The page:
Lead poisoning and gout are two of the most ancient diseases known to medicine. The distinctive colic followed by palsy was characterized by Nikander in the second century B.C., while Hippocrates had described podagra two centuries earlier. The dramatic symptoms of acute lead intoxication resulted in early recognition, but the delayed effect of prolonged low-dose lead absorption presented considerable diagnostic difficulty. The late sequelae of chronic lead exposure remain the subject of continuing controversy. Neither Sir George Baker nor Tanguerel des Planches, the major contributors to knowledge of lead toxicity in the eighteenth and nineteenth centuries, noted that renal disease or gout were complications of chronic lead intoxication. The legacy of controversy surrounding these issues is the subject of this chapter.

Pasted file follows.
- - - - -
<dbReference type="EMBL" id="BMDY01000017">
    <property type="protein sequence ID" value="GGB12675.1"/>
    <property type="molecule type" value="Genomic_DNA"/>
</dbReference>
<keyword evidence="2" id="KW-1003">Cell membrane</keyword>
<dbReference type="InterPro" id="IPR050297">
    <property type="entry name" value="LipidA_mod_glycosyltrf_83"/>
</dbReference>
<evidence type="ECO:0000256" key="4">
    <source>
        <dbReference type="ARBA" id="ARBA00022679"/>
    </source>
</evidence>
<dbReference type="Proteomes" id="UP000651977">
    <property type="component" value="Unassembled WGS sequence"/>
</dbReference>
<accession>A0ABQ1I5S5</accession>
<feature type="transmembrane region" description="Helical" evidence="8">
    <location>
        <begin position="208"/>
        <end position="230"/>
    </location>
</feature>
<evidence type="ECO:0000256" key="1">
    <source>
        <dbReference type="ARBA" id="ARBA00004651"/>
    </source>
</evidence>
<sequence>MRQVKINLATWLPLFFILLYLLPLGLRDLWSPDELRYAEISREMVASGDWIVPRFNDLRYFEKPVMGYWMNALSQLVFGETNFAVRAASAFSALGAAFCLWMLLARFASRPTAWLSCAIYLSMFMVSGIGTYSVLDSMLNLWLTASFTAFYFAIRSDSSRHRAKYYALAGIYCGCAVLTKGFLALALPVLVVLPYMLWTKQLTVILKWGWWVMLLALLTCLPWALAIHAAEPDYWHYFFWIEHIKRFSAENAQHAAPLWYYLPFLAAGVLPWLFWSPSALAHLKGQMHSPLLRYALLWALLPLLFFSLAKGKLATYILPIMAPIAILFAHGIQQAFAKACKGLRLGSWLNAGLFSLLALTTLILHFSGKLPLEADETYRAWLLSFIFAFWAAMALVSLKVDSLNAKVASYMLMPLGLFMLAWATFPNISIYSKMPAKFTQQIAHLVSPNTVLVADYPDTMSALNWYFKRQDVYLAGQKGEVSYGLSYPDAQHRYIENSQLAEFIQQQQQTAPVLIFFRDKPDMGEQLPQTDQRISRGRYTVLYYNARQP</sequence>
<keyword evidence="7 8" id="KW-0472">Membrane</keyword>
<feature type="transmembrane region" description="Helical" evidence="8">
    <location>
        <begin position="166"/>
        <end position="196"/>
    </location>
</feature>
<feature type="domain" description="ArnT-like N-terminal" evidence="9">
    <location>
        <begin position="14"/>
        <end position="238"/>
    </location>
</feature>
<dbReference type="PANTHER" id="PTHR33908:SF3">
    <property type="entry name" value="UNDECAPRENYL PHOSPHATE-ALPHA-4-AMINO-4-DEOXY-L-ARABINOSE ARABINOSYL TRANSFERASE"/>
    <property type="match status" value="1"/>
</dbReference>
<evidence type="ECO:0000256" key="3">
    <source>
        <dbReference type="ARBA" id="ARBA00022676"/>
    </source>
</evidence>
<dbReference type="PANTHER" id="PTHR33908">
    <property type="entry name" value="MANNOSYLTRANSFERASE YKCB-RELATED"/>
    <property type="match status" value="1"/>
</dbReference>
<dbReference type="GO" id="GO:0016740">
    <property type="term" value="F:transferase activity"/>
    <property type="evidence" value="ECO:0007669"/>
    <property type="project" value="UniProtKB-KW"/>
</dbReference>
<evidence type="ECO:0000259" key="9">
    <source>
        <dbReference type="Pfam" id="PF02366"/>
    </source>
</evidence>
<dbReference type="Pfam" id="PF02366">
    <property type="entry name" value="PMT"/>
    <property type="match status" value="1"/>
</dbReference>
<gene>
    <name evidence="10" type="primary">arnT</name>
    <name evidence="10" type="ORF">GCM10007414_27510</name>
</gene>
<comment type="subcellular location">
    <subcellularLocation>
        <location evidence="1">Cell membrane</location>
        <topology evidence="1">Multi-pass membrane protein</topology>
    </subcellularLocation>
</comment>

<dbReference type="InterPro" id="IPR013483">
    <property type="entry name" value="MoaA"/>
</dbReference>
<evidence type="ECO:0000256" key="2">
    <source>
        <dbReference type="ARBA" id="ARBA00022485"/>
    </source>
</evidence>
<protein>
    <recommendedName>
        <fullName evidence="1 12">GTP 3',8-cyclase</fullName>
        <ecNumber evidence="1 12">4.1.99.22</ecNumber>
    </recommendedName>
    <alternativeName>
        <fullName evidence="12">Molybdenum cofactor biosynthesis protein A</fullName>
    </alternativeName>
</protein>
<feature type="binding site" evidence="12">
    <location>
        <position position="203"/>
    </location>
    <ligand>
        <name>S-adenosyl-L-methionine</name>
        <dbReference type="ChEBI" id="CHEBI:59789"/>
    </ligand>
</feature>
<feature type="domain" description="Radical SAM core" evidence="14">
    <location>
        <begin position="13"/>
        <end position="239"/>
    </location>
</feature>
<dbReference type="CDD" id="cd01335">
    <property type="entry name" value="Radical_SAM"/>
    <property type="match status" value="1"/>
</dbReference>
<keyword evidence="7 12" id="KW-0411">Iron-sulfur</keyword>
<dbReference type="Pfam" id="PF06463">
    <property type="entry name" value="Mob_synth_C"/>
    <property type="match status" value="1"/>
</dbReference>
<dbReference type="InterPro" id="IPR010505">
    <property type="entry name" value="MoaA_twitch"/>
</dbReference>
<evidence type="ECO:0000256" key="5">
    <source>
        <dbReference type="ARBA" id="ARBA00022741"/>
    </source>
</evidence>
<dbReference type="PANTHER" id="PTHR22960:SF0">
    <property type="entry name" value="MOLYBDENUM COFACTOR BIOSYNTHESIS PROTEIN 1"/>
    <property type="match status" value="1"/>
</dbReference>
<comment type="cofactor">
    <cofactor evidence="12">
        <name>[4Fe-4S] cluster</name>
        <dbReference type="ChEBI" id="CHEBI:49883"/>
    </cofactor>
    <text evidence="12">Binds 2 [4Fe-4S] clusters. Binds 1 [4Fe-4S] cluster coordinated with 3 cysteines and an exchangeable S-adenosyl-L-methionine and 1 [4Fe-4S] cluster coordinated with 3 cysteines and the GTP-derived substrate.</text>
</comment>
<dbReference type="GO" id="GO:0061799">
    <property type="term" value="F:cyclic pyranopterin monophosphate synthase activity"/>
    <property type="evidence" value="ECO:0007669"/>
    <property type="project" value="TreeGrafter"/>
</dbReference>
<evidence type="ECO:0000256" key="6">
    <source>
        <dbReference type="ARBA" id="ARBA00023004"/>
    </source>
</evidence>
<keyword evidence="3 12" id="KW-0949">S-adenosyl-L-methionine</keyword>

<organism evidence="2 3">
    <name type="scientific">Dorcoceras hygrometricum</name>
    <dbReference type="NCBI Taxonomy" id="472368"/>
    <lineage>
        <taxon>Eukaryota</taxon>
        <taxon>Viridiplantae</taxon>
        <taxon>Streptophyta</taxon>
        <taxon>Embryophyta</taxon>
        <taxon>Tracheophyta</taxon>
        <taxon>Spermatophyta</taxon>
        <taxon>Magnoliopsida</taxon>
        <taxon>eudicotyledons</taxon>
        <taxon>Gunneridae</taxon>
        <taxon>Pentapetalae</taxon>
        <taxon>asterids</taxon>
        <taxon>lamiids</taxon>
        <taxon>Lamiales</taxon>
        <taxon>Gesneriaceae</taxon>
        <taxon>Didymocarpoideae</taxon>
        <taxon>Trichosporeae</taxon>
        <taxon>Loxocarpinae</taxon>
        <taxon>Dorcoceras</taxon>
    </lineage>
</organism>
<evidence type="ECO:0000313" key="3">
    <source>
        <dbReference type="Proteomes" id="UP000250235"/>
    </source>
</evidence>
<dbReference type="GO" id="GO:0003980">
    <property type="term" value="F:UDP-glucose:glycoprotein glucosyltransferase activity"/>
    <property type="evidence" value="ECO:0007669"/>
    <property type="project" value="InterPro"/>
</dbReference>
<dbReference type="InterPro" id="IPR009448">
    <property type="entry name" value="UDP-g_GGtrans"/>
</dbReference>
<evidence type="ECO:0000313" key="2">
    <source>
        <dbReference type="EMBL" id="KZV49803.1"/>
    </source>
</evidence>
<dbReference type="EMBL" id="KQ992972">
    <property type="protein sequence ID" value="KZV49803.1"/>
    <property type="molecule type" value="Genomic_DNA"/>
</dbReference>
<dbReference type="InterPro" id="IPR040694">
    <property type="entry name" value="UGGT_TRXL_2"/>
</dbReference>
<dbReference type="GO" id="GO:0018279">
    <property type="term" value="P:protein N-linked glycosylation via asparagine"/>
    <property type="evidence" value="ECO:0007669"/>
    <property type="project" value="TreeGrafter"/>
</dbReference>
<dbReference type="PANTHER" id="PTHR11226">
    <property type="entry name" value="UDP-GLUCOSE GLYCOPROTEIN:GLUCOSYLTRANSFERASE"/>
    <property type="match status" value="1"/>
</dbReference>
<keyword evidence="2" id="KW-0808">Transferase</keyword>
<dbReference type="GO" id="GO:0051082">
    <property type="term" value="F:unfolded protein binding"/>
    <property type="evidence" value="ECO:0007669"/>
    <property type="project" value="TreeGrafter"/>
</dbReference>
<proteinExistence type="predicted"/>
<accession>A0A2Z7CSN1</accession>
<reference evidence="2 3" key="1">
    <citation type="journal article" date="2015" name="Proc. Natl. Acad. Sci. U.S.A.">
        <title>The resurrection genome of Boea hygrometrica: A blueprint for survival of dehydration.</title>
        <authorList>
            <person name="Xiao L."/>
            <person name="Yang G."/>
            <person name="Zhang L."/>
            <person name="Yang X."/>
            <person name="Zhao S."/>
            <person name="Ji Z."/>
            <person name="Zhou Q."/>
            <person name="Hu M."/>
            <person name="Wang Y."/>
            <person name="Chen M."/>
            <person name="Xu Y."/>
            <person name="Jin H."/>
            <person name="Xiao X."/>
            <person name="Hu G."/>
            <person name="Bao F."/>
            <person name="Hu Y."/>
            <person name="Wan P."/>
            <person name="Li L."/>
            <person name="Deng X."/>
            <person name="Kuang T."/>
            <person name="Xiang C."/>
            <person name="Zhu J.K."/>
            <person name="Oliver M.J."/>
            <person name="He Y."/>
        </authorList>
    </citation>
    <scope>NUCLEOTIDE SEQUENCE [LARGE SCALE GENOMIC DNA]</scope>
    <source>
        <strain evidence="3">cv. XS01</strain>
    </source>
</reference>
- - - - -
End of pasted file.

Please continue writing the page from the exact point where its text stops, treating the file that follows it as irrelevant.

Uric Acid Serum Uric Acid Blood Lead Level Interstitial Nephritis Lead Poisoning 
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Copyright information

© Springer Science+Business Media New York 1982

Authors and Affiliations

  • Richard P. Wedeen
    • 1
    • 2
  1. 1.Veterans Administration Medical CenterEast OrangeUSA
  2. 2.College of Medicine and Dentistry of New JerseyNewarkUSA

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